As for the open world, Ghost of Tsushima was heavily inspired by different recent games for its gameplay, the last 2 Assassin's Creed in particular. You can roughly divide it in half. As a samurai, Jin Sakai is an honorable fighter whose place is on the battlefield, he confronts his enemies with the katana and the bow, which are the only two real weapons of the game (even if there are 2 bows different). The fights are intense, with their share of subtleties, without being too complex. Different fighting styles are unlocked by observing and killing Mongolian leaders, allowing adaptation to different types of enemies, while the basic style lends itself to duels and clashes of enemies with swords, the next breaks the guard of the shield users, then comes the one against the spears, etc. This may seem simplistic, since there is not really to think about it twice, it is always better to adopt the style that against the enemy of the moment. But when you face a dozen enemies at the same time, with all kinds of weapons, switching from one style to another on the fly requires a little more effort. Each style has its own breakwater attacks and its own bonus attacks. A thrusting attack, or a volley of blows, or even a kick kicked to propel an enemy away. There are many combinations and possibilities.
Besides, the enemies are not kidding, and Ghost of Tsushima clearly wanted to illustrate the dangerousness of weapons, both those of Jin Sakai and those of the Mongols. At the start of the game, our poor hero can be killed in just 2 or 3 shots, but the same goes for enemies. You will have to be at the cleat to parry the attacks and counter-attack, or dodge the unstoppable attacks, all under a deluge of arrows. The first hours of play are very difficult, since the slightest enemy combo will send you to the "loading" box. Sucker Punch was nevertheless very generous in this matter, since the automatic save points are very numerous, and the lost duels are simply relaunched with all your life. This compensates for the lack of estus vials and regeneration of life between fights, it will be necessary to use the determination gauge to heal, the latter only regenerating in combat.
The player can choose the playstyle, ultimately. Jin can behave like a real samurai and only face the Mongols head-on by starting a confrontation, a kind of mini duel which requires players react when the enemy initiates his attack, and which allows him to instantly kill and refuel.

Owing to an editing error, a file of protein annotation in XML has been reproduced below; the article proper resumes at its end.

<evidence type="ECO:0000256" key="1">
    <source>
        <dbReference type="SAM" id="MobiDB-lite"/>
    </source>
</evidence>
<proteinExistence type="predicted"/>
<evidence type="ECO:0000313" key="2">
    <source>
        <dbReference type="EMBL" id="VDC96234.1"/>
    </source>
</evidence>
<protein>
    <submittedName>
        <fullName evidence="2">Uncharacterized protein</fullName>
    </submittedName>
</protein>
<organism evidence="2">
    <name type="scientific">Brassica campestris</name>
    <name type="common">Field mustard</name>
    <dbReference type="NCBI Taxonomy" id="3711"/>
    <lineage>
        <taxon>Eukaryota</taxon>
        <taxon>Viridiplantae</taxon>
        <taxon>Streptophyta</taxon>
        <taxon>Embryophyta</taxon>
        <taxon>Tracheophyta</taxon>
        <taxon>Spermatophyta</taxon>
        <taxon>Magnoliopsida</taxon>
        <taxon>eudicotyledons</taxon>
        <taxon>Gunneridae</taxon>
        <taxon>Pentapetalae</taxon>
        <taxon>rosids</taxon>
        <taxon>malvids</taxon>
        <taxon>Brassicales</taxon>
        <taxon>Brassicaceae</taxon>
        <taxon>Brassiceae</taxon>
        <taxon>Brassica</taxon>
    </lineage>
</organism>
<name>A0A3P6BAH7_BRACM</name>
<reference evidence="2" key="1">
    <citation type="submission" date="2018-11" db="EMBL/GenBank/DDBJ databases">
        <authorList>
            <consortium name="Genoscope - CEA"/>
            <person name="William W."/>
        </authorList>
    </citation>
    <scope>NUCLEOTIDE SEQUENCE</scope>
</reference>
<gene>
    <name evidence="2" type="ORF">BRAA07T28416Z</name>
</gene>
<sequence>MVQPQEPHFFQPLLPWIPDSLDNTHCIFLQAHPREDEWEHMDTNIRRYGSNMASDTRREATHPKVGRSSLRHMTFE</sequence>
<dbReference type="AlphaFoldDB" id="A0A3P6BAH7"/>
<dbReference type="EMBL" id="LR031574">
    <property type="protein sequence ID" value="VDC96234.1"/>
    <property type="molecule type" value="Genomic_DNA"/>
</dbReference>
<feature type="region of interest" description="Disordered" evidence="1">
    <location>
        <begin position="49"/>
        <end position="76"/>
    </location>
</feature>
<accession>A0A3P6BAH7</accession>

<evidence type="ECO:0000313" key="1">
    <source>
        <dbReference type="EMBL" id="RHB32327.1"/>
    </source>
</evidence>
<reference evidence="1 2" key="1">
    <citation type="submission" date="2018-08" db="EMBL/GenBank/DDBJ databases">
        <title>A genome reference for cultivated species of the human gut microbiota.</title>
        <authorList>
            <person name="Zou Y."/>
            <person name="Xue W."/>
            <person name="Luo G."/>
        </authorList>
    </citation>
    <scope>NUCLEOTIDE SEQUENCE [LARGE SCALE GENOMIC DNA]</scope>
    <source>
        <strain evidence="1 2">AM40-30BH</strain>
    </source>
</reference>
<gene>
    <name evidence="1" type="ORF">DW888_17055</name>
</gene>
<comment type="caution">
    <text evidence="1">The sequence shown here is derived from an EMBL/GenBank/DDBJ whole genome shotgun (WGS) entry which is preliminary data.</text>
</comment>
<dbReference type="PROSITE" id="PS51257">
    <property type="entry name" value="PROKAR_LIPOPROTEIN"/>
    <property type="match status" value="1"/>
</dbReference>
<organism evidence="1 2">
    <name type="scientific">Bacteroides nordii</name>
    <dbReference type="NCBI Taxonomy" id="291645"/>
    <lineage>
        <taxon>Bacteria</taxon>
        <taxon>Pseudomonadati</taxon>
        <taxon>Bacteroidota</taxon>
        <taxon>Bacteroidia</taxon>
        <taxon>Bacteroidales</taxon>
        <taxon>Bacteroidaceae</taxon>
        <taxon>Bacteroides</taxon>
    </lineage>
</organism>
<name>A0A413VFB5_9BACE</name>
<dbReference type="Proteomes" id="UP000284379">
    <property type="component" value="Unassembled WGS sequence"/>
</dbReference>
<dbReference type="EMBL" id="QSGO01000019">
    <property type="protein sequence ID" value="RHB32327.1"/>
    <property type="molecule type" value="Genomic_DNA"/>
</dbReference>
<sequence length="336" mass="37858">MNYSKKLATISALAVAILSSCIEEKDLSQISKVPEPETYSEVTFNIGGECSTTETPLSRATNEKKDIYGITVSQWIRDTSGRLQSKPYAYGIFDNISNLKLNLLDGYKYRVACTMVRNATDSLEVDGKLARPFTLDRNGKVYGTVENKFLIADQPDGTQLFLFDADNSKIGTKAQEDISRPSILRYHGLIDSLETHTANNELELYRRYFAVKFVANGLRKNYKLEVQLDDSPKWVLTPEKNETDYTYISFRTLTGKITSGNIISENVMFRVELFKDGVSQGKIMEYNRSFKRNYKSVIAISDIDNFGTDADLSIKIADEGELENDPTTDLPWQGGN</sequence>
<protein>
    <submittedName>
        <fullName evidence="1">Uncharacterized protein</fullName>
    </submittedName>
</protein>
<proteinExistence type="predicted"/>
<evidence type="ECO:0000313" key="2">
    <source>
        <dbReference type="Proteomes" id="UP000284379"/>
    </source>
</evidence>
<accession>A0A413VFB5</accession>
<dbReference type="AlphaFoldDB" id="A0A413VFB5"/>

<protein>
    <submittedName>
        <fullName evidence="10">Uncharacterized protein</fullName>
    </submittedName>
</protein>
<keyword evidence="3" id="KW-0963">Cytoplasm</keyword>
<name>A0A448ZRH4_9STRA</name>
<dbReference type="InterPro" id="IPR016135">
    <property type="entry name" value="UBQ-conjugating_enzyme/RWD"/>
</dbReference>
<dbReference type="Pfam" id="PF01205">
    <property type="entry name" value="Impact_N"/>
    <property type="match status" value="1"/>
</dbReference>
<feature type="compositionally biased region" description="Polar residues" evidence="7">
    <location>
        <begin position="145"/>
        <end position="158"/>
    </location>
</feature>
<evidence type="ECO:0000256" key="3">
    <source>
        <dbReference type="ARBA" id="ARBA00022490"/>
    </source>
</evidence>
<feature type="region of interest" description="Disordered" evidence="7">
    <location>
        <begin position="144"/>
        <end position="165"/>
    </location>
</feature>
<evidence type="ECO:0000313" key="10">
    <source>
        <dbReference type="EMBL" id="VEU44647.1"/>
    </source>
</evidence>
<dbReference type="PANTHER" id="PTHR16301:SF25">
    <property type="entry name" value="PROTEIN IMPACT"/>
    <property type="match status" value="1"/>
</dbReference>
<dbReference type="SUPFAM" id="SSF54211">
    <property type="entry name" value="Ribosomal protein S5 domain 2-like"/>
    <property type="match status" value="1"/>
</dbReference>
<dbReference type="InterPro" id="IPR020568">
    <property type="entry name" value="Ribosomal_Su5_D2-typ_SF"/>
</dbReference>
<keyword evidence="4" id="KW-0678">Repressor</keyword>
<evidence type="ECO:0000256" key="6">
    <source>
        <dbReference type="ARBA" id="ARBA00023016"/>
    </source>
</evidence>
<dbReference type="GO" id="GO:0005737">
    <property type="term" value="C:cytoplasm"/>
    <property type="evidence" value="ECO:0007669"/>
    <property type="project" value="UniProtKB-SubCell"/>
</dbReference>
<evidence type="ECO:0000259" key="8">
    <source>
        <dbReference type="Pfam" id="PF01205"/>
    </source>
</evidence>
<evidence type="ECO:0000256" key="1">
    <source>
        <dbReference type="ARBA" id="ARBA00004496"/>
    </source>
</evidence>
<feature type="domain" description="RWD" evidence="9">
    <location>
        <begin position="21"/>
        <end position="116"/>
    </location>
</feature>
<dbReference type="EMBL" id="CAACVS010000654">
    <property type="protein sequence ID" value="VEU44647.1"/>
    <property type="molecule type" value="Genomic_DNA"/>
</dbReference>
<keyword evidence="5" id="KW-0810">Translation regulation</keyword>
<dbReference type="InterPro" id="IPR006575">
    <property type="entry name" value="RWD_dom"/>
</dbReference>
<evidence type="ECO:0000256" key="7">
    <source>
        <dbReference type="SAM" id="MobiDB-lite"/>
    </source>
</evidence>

However, it's a double-edged sword, since if the enemy pretends to be you, you end up at a hit point and on the ground — and the alert is sounded. If we add the fact that the Mongols love to take hostages, and even execute them (which is equivalent to a game over), we can say that the path of honor is thorny. At least at the start.
The camera does not help at all, sometimes being too low, often too close. It also has the annoying tendency to get stuck behind an obstacle, which will completely obscure the action. The decor and objects should become transparent when positioned between the camera and Jin or his opponents, but this functionality is sorely lacking.
This is why we quickly find ourselves making use of the capacity to assassinate enemies who have not spotted you, either with a stab in the back, or a plunging attack from a roof. From this point of view, the game is almost entirely similar to Assassin's Creed, with climbing, parkour, tall grass, distractions and a special view to spot the position of enemies out of sight.
This is not pushed very far, and it is impossible to hide the bodies or be content to spare enemies. It's an invading force which ruthlessly slays civilians — pacifism is out of the question. Some particularly vicious additional abilities are not spontaneous inspirations for Jin, they are unlocked with special stories, which are excellent by the way. The poisoned darts that can kill or drive enemies away are remarkably effective.
As he embarks on this path, Jin begins to be nicknamed "the ghost", and his methods end up instilling fear in the hearts of the Mongols.